By statute, the Office of the Citizenship and Immigration Services Ombudsman submits an Annual Report to Congress by June 30 of each year. The Ombudsman’s Annual Report must provide a summary of the most pervasive and serious problems encountered by individuals and employers applying for immigration benefits with U.S. Citizenship and Immigration Services (USCIS). The Annual Report also reviews past recommendations to improve USCIS programs and services.
Ombudsman Report & Mention of the EB-5 Program
USCIS’s efforts to address gaps in policy and improve operations in the EB-5 Immigrant Investor program are noteworthy. Shortly before publication of our 2013 Annual Report, USCIS issued comprehensive new policy guidance. The agency also relocated its adjudications unit to Washington, D.C.; hired a new program office lead, adjudicators, and economists; and re-started stakeholder engagements. The result is a transparent and rejuvenated investment and job creation program, with a focus on customer service and integrity.
The Immigrant Investor program has presented USCIS with significant challenges due to many variables, including the complexity of projects, the financial arrangements with investors, and the attribution of job creation to the investment. In April 2013, USCIS relocated adjudications to Washington, D.C. and issued new guidance addressing several longstanding stakeholder concerns. While stakeholders continued to raise concerns with adjudication delays, the Ombudsman received fewer requests for case assistance (61 requests) than in the 2013 reporting period (441 requests). The new adjudications unit and updated policy guidance usher in a new era for this increasingly popular investment and job-creating program.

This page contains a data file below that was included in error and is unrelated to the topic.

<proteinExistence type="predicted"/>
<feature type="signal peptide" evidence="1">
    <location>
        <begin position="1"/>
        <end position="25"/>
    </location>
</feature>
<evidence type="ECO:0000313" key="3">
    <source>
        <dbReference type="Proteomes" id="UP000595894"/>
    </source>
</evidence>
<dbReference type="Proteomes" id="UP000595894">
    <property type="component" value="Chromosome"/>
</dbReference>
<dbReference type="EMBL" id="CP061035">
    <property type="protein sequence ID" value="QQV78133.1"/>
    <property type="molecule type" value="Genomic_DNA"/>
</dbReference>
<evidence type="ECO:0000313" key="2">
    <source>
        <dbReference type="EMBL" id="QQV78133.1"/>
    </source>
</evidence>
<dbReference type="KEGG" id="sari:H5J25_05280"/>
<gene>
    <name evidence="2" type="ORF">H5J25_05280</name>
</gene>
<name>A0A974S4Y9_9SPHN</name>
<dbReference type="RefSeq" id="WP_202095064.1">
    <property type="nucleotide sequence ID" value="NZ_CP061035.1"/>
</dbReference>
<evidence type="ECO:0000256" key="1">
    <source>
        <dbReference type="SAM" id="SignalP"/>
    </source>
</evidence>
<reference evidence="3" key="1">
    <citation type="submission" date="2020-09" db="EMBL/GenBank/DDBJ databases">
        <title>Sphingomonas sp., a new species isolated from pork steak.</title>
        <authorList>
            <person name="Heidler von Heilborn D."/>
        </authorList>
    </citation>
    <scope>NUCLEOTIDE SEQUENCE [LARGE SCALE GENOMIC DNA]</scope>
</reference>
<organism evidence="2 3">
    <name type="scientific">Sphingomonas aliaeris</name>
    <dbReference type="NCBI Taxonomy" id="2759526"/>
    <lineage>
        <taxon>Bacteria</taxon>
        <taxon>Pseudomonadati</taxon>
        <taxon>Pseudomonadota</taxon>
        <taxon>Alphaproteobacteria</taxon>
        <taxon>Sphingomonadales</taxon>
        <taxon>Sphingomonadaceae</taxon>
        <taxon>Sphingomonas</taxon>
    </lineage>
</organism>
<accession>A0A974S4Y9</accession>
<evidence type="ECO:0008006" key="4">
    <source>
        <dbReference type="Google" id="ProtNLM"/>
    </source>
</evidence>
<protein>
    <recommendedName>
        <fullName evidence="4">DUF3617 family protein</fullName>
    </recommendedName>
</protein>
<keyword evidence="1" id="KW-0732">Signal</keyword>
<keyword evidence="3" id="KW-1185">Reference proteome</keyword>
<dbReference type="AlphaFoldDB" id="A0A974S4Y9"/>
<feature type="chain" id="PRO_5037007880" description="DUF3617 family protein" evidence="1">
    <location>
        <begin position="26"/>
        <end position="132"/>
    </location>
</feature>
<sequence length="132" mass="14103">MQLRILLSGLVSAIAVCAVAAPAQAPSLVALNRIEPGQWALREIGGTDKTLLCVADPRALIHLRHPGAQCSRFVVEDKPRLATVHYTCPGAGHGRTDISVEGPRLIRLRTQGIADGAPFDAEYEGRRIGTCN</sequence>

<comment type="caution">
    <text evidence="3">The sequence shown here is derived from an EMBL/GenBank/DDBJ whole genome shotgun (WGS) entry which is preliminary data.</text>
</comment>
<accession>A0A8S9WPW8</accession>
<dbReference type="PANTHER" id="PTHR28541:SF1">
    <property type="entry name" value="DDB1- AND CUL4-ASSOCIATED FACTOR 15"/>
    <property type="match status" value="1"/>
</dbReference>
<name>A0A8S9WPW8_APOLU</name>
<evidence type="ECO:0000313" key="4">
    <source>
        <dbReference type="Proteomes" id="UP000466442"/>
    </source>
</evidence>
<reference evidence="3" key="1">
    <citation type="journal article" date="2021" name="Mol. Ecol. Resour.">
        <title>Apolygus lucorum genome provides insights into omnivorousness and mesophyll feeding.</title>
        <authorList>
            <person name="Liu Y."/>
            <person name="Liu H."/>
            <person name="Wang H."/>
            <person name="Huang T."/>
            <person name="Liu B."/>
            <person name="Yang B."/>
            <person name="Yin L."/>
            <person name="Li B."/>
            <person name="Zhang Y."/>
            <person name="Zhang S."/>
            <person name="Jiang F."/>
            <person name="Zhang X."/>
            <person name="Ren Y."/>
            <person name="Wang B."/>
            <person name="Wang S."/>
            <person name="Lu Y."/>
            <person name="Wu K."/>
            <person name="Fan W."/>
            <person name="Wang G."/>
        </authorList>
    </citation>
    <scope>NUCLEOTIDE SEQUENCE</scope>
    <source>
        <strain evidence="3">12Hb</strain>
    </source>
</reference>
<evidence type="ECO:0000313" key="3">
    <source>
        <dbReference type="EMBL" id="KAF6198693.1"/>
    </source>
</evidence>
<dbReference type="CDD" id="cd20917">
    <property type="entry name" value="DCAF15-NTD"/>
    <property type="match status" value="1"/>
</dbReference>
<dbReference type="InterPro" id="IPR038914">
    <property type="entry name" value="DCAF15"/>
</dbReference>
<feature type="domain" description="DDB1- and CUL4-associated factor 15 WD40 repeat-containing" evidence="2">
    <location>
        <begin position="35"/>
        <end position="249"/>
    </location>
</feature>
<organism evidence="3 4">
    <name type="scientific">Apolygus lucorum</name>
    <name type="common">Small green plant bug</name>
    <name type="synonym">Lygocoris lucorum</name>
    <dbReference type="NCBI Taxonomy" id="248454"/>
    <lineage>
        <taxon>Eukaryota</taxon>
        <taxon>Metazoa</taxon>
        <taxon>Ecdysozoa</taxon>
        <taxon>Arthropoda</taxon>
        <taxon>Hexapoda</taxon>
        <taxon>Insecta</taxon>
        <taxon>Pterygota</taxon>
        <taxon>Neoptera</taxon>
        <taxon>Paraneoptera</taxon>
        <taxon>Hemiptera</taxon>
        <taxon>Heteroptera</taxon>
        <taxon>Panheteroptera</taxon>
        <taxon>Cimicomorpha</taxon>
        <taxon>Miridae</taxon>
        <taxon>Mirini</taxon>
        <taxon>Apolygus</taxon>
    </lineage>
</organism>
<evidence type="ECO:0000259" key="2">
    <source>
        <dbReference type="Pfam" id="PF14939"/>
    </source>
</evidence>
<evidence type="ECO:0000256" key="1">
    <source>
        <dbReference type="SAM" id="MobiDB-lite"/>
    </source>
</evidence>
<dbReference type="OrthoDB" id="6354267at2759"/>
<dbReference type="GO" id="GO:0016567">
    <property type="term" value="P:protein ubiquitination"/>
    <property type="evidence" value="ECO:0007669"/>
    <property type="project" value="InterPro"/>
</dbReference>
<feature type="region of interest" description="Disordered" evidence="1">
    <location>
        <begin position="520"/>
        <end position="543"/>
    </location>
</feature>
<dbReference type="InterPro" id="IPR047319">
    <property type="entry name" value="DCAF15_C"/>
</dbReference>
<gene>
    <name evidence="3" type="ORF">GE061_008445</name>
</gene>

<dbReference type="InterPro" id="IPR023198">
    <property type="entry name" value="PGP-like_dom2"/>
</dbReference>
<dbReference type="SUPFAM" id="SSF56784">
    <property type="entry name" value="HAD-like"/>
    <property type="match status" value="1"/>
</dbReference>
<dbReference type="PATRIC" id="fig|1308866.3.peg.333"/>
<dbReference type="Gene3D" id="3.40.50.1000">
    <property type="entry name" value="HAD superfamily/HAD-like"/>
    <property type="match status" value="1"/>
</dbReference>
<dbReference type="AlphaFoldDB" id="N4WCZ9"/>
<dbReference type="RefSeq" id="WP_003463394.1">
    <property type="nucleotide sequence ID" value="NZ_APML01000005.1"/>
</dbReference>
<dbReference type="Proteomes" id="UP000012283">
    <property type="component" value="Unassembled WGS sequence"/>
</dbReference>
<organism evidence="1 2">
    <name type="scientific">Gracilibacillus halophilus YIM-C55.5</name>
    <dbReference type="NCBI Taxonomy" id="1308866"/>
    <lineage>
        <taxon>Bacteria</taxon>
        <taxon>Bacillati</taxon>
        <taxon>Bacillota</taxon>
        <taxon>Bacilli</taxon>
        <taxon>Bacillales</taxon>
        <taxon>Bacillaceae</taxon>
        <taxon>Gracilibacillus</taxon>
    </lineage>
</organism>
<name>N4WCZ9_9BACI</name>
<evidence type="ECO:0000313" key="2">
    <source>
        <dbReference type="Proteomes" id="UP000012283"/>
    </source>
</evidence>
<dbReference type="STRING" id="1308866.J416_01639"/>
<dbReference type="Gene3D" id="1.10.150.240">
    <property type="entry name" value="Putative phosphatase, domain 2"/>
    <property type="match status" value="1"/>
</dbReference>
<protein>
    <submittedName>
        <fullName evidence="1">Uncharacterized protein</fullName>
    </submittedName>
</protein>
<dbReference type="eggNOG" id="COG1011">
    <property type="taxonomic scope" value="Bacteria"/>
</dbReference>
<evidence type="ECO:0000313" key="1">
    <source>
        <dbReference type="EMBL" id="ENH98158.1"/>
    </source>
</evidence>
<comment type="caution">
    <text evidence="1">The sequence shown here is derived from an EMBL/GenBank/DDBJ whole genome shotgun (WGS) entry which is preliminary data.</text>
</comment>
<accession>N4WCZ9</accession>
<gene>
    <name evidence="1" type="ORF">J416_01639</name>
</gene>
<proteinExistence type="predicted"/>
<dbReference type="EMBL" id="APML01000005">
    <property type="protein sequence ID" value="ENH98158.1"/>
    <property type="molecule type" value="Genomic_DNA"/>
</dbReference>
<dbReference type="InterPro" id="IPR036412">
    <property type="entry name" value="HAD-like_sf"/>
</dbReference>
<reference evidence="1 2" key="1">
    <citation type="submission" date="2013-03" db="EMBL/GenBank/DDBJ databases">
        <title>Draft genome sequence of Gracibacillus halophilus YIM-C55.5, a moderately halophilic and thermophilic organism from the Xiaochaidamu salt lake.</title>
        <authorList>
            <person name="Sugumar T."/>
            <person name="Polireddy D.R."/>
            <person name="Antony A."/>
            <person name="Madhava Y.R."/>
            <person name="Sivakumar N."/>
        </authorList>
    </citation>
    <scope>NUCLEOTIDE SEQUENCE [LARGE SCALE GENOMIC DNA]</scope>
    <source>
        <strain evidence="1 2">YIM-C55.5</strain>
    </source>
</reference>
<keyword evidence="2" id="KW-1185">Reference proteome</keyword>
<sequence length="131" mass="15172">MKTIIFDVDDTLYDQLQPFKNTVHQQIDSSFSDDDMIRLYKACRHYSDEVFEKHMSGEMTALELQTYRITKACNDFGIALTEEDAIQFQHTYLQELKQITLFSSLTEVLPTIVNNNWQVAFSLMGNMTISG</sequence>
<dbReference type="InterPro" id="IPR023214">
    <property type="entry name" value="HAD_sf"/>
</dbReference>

In January 2014, the Ombudsman held separate meetings with EB-5 stakeholders and USCIS IPO leadership. Stakeholders reported lengthy processing times in EB-5 product lines, and raised concerns regarding lack of information sharing and engagement between the agency and stakeholders. Stakeholders stated that USCIS adjudicators appeared to be implementing new guidance from the May 2013 EB-5 Policy Memorandum, including deference to prior adjudications involving the same regional center project. Ombudsman Odom communicated this feedback directly to responsible EB-5 program ofﬁcials, including the new IPO Director.
Shortly after these meetings, on January 26, 2014, the IPO held a national teleconference. USCIS updated stakeholders on the transition of EB-5 adjudications from the CSC to the Washington, D.C.-based IPO, and noted that, due to the transition, processing times will likely temporarily increase throughout the remainder of FY 2014, as the IPO on-boards and trains approximately 100 new adjudicators, economists, and other staff. Adjudication of Form I-829 will remain in California for the remainder of 2014. Program leaders expressed determination that when the IPO is fully operational, USCIS will reduce processing times, and improve the predictability and consistency of EB-5 adjudications. Additionally, USCIS announced that it will redouble efforts to simultaneously enhance program integrity as it seeks to improve program efﬁciency.